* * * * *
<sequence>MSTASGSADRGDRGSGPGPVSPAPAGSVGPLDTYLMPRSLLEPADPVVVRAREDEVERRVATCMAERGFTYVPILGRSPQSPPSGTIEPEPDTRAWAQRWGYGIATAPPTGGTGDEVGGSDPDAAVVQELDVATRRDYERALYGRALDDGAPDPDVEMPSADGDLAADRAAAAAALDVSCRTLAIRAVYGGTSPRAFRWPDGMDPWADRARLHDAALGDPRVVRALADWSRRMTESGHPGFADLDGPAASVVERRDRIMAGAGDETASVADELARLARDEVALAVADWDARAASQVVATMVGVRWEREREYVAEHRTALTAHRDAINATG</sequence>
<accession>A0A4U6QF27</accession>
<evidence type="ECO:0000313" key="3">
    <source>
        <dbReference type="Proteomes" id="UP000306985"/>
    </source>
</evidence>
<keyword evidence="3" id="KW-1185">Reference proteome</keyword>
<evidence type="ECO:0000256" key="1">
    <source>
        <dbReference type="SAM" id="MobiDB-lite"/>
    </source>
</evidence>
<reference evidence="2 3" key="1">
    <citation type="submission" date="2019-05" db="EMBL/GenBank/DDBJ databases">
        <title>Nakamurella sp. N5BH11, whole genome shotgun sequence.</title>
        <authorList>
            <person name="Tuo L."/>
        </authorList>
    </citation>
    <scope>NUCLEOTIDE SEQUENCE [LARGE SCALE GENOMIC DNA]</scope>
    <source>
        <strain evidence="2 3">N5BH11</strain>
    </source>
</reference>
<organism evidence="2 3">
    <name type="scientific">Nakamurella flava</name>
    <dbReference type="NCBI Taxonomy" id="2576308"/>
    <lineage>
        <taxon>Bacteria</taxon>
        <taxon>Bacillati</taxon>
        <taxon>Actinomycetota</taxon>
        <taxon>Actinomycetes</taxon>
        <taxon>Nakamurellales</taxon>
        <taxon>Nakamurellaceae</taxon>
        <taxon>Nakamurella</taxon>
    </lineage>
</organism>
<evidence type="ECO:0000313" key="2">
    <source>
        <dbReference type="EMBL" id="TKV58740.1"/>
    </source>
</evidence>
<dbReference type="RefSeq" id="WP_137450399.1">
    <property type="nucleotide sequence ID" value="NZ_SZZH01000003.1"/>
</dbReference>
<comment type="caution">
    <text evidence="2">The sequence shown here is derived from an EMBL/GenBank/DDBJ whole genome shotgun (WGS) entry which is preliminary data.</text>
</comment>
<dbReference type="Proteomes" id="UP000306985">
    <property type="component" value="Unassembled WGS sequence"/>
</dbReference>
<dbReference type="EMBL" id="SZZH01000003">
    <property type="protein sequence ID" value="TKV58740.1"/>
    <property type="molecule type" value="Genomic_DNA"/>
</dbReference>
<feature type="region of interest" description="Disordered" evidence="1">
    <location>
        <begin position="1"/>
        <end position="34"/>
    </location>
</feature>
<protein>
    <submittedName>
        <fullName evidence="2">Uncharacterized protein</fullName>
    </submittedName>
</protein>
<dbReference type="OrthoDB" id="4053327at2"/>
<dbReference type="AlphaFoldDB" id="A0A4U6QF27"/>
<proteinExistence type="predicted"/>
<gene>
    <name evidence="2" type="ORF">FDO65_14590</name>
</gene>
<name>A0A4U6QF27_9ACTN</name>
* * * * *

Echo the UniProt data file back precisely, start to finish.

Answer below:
<sequence>MSTASGSADRGDRGSGPGPVSPAPAGSVGPLDTYLMPRSLLEPADPVVVRAREDEVERRVATCMAERGFTYVPILGRSPQSPPSGTIEPEPDTRAWAQRWGYGIATAPPTGGTGDEVGGSDPDAAVVQELDVATRRDYERALYGRALDDGAPDPDVEMPSADGDLAADRAAAAAALDVSCRTLAIRAVYGGTSPRAFRWPDGMDPWADRARLHDAALGDPRVVRALADWSRRMTESGHPGFADLDGPAASVVERRDRIMAGAGDETASVADELARLARDEVALAVADWDARAASQVVATMVGVRWEREREYVAEHRTALTAHRDAINATG</sequence>
<accession>A0A4U6QF27</accession>
<evidence type="ECO:0000313" key="3">
    <source>
        <dbReference type="Proteomes" id="UP000306985"/>
    </source>
</evidence>
<keyword evidence="3" id="KW-1185">Reference proteome</keyword>
<evidence type="ECO:0000256" key="1">
    <source>
        <dbReference type="SAM" id="MobiDB-lite"/>
    </source>
</evidence>
<reference evidence="2 3" key="1">
    <citation type="submission" date="2019-05" db="EMBL/GenBank/DDBJ databases">
        <title>Nakamurella sp. N5BH11, whole genome shotgun sequence.</title>
        <authorList>
            <person name="Tuo L."/>
        </authorList>
    </citation>
    <scope>NUCLEOTIDE SEQUENCE [LARGE SCALE GENOMIC DNA]</scope>
    <source>
        <strain evidence="2 3">N5BH11</strain>
    </source>
</reference>
<organism evidence="2 3">
    <name type="scientific">Nakamurella flava</name>
    <dbReference type="NCBI Taxonomy" id="2576308"/>
    <lineage>
        <taxon>Bacteria</taxon>
        <taxon>Bacillati</taxon>
        <taxon>Actinomycetota</taxon>
        <taxon>Actinomycetes</taxon>
        <taxon>Nakamurellales</taxon>
        <taxon>Nakamurellaceae</taxon>
        <taxon>Nakamurella</taxon>
    </lineage>
</organism>
<evidence type="ECO:0000313" key="2">
    <source>
        <dbReference type="EMBL" id="TKV58740.1"/>
    </source>
</evidence>
<dbReference type="RefSeq" id="WP_137450399.1">
    <property type="nucleotide sequence ID" value="NZ_SZZH01000003.1"/>
</dbReference>
<comment type="caution">
    <text evidence="2">The sequence shown here is derived from an EMBL/GenBank/DDBJ whole genome shotgun (WGS) entry which is preliminary data.</text>
</comment>
<dbReference type="Proteomes" id="UP000306985">
    <property type="component" value="Unassembled WGS sequence"/>
</dbReference>
<dbReference type="EMBL" id="SZZH01000003">
    <property type="protein sequence ID" value="TKV58740.1"/>
    <property type="molecule type" value="Genomic_DNA"/>
</dbReference>
<feature type="region of interest" description="Disordered" evidence="1">
    <location>
        <begin position="1"/>
        <end position="34"/>
    </location>
</feature>
<protein>
    <submittedName>
        <fullName evidence="2">Uncharacterized protein</fullName>
    </submittedName>
</protein>
<dbReference type="OrthoDB" id="4053327at2"/>
<dbReference type="AlphaFoldDB" id="A0A4U6QF27"/>
<proteinExistence type="predicted"/>
<gene>
    <name evidence="2" type="ORF">FDO65_14590</name>
</gene>
<name>A0A4U6QF27_9ACTN</name>